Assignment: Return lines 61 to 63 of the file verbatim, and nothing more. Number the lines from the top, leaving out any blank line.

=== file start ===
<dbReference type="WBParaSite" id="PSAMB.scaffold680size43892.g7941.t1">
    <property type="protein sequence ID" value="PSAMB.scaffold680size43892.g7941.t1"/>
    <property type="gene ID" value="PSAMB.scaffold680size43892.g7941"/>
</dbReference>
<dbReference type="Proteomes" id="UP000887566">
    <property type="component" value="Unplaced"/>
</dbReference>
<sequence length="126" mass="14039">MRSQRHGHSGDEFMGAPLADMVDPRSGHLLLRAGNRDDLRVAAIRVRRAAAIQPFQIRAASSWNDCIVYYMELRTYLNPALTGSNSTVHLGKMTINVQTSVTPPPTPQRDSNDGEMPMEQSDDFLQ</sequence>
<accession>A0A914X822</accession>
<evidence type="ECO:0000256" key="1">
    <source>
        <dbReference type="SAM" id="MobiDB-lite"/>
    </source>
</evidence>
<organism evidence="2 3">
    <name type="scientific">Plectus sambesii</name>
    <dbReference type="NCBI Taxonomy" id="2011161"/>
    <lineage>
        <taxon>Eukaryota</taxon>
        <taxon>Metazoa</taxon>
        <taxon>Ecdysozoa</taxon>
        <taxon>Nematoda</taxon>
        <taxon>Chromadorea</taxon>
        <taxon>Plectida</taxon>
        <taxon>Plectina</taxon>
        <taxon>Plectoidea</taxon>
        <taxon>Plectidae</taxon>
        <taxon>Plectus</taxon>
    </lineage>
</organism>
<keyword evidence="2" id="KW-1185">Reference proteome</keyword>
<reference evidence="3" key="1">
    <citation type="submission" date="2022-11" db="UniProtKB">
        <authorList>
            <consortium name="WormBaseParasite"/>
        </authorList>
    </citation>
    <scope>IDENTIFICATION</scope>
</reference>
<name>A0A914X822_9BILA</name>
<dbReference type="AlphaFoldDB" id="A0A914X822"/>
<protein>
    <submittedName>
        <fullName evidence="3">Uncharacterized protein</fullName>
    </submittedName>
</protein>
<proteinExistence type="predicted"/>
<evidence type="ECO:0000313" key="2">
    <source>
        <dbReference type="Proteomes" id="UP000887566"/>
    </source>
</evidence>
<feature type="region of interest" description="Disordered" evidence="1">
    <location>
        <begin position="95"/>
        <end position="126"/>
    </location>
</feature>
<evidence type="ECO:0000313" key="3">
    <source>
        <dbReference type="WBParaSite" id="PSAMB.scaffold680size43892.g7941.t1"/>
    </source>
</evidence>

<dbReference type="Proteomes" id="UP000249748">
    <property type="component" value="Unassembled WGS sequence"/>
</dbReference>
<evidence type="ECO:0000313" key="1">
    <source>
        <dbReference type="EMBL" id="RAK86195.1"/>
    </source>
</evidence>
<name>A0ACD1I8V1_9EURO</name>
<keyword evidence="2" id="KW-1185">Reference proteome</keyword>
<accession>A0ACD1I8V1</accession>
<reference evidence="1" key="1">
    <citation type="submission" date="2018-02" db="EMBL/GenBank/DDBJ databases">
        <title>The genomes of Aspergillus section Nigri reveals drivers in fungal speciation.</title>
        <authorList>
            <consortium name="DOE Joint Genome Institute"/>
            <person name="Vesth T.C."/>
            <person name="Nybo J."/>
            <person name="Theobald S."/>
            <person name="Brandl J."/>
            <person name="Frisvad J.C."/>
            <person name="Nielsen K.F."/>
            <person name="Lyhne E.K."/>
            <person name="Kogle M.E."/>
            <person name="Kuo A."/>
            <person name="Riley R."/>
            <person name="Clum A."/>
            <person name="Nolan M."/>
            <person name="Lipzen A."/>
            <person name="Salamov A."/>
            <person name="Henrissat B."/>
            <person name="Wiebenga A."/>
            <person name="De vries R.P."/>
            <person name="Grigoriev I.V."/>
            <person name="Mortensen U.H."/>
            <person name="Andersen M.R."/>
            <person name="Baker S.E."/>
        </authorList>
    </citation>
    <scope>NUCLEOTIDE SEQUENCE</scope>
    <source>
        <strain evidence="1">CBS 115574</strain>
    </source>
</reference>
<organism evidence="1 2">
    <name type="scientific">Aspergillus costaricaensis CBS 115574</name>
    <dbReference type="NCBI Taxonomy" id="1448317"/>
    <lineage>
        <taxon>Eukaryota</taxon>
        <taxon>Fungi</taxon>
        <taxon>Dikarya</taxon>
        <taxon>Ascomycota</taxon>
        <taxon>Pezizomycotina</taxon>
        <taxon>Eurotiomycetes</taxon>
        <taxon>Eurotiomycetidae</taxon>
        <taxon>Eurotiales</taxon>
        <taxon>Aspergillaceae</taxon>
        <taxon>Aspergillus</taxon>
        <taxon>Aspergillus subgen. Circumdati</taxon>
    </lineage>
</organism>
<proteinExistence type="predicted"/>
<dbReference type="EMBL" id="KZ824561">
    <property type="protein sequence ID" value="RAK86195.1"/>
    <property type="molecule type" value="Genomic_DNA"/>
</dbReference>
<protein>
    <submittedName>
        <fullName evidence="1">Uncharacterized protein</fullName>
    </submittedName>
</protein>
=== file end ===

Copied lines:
        <dbReference type="WBParaSite" id="PSAMB.scaffold680size43892.g7941.t1"/>
    </source>
</evidence>